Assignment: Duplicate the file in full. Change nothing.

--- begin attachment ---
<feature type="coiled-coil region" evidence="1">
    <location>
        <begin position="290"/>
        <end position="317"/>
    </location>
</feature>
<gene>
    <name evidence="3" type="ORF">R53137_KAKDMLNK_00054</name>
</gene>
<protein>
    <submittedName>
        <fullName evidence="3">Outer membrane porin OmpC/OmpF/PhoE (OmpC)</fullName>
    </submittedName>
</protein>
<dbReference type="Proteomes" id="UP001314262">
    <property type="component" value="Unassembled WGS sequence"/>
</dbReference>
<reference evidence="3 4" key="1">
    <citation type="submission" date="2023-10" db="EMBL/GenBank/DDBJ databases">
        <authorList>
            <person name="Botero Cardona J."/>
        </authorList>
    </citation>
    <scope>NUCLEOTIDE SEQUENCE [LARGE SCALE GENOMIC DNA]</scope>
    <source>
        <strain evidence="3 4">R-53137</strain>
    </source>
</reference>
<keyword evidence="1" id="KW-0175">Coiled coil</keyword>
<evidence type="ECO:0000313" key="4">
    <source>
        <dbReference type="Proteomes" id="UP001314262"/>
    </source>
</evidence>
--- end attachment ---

<feature type="coiled-coil region" evidence="1">
    <location>
        <begin position="290"/>
        <end position="317"/>
    </location>
</feature>
<gene>
    <name evidence="3" type="ORF">R53137_KAKDMLNK_00054</name>
</gene>
<protein>
    <submittedName>
        <fullName evidence="3">Outer membrane porin OmpC/OmpF/PhoE (OmpC)</fullName>
    </submittedName>
</protein>
<dbReference type="Proteomes" id="UP001314262">
    <property type="component" value="Unassembled WGS sequence"/>
</dbReference>
<reference evidence="3 4" key="1">
    <citation type="submission" date="2023-10" db="EMBL/GenBank/DDBJ databases">
        <authorList>
            <person name="Botero Cardona J."/>
        </authorList>
    </citation>
    <scope>NUCLEOTIDE SEQUENCE [LARGE SCALE GENOMIC DNA]</scope>
    <source>
        <strain evidence="3 4">R-53137</strain>
    </source>
</reference>
<keyword evidence="1" id="KW-0175">Coiled coil</keyword>
<evidence type="ECO:0000313" key="4">
    <source>
        <dbReference type="Proteomes" id="UP001314262"/>
    </source>
</evidence>